Wednesday, November 21, 2012

Configure Sublime Text 2 (ST2) JSHint plugin

brew install node
brew install npm
npm install jshint -g

Install ST2 Package Control:

Restart ST2
CMD-Shift-P opens Package Control dialog (OSX)
Type:  Install  and hit enter  << That will select Package Control:  Install Package
Type:  sublime-jshint and hit enter

Now, when you edit a javascript file and save it, you will get the following error message:

Error trying to parse build system: No data in ~/Library/Application Support/Sublime Text 2/Packages/JSHint/JSHint.sublime-build:1:1

cd /Volumes/HoneyBadger1TB/Users/lex/Library/Application\ Support/Sublime\ Text\ 2/Packages
ln -s Sublime-JSHint JSHint

Now, when you save files in ST2 JSHint will display messages at the bottom of your editor window..

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Thursday, November 15, 2012

Calculating totals from sub lists using Scala


Given a list of users' names and permissionIds
I want a total count of each permissionId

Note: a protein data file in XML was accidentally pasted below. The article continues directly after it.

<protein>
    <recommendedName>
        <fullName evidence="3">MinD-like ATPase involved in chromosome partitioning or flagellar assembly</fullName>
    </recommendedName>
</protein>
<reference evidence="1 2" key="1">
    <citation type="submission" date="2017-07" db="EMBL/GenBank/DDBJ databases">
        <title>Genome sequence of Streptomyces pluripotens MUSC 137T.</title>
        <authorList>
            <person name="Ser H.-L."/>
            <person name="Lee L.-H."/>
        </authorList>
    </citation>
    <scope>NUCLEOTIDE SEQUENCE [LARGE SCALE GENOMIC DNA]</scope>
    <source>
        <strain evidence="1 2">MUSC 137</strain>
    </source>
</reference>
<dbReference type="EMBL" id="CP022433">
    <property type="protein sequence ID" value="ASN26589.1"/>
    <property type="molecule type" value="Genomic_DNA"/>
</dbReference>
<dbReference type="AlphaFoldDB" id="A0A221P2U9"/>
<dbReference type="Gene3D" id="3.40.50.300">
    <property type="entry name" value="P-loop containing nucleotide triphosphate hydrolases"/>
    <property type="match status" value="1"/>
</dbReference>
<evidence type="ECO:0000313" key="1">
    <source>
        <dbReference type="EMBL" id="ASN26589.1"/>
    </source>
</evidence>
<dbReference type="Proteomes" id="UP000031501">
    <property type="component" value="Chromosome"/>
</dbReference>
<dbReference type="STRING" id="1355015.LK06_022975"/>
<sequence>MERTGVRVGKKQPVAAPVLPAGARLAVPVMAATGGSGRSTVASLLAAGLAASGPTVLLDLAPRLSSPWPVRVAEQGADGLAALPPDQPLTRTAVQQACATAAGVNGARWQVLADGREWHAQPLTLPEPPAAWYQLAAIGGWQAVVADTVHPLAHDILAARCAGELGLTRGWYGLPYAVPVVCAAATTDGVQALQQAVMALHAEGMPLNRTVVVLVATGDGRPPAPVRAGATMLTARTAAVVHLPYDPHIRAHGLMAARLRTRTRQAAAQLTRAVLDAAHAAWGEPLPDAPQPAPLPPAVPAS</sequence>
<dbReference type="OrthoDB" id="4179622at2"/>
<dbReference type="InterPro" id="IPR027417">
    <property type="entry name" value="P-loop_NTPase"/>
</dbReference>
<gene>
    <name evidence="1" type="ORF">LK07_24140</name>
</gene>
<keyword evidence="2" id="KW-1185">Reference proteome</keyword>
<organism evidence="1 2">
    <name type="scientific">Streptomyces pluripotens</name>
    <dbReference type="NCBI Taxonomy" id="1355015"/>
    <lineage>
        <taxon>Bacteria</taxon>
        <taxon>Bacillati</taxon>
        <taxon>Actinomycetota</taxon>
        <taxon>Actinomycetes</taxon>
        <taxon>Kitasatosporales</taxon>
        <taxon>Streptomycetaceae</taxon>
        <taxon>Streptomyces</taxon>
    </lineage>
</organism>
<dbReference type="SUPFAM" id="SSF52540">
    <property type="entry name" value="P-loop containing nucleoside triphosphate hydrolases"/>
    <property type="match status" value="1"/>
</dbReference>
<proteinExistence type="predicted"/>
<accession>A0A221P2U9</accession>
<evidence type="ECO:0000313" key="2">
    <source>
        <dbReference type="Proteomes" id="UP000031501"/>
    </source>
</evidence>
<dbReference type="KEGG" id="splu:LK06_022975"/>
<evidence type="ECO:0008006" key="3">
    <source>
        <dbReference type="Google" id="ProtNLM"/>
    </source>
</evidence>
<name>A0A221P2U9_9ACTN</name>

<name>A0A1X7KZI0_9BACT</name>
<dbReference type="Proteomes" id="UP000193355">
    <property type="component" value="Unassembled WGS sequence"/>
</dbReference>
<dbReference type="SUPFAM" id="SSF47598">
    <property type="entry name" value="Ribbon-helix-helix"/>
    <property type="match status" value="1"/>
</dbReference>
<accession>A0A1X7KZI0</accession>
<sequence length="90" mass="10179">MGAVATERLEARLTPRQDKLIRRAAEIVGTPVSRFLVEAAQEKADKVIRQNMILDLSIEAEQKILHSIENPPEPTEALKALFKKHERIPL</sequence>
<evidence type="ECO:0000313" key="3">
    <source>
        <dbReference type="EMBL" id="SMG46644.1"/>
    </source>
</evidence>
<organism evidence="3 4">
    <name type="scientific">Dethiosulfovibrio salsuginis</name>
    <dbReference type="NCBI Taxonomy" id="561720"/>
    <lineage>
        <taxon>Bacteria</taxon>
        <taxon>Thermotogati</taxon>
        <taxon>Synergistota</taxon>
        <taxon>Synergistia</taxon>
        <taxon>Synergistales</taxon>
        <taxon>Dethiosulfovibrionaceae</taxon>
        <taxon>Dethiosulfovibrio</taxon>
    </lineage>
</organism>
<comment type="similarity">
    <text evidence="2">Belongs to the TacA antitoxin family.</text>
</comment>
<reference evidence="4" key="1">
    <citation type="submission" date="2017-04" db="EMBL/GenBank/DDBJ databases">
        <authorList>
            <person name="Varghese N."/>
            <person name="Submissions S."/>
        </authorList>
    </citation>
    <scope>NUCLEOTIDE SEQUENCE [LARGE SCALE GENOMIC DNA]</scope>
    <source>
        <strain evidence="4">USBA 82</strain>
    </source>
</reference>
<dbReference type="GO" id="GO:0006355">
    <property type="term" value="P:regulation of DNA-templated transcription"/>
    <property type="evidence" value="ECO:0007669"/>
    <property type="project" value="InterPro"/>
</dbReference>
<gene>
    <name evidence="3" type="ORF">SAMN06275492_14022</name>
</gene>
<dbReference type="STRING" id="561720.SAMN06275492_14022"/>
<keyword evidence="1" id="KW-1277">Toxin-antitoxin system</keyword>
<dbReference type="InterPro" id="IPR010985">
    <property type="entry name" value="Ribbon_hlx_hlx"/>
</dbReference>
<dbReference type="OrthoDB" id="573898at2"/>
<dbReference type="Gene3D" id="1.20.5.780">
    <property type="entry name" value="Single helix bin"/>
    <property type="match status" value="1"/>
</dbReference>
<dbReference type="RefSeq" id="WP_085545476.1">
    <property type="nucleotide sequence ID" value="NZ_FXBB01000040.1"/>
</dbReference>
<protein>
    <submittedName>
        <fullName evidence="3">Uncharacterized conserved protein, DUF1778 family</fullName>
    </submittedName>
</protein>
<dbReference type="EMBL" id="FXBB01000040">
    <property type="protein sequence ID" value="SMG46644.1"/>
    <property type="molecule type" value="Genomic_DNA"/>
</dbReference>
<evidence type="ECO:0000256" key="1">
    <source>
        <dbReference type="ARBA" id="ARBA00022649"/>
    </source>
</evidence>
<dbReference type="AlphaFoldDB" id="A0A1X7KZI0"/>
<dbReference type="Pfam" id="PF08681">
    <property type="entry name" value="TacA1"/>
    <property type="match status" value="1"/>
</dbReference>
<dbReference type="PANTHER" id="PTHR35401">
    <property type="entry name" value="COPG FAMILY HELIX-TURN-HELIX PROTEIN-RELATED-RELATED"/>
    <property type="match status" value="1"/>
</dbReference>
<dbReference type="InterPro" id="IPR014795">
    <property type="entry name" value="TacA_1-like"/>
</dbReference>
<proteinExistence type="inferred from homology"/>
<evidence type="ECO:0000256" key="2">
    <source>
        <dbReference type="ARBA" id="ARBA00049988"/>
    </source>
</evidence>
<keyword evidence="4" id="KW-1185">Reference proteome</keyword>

So that I can see which permissions are required most frequently

Given the following data about two users (Alice and Bob)...


I want to map those users' permsission Ids (1, 2, 3) to each one's count.

permissionId  total
1                    1
2                    2
3                    1


Here's how to accomplish this in Scala:

scala> case class User(name: String, permissionIds: List[Int])
defined class User

scala> val user1 = User("Alice", List(1, 2))
user1: User = User(Alice,List(1, 2))

scala> val user2 = User("Bob", List(2, 3))
user2: User = User(Bob,List(2, 3))

scala> val users = List(user1, user2)
users: List[User] = List(User(Alice,List(1, 2)), User(Bob,List(2, 3)))

scala> val permissionIdTotals =
permissionIdTotals: scala.collection.immutable.Map[Int,Int] = Map(3 -> 1, 1 -> 1, 2 -> 2)

Here's how the permissionIdTotal calculation is broken down:

res0: List[List[Int]] = List(List(1, 2), List(2, 3))

res1: List[Int] = List(1, 2, 2, 3)

res2: scala.collection.immutable.Map[Int,List[Int]] = Map(3 -> List(3), 1 -> List(1), 2 -> List(2, 2))

res3: scala.collection.immutable.Map[Int,Int] = Map(3 -> 1, 1 -> 1, 2 -> 2)


Note that I did not use variables to store temporary values;  It uses a series of chained function calls to arrive at the final calculation.

Given a set of input values, the results will always be the same.  There are not side effects.

The converse of functional programming is imperative programming.

Imperative programming tends to be easier to understand, but requires more lines of code and may not be safe to use when attempting to satisfy concurrent programming requirements.

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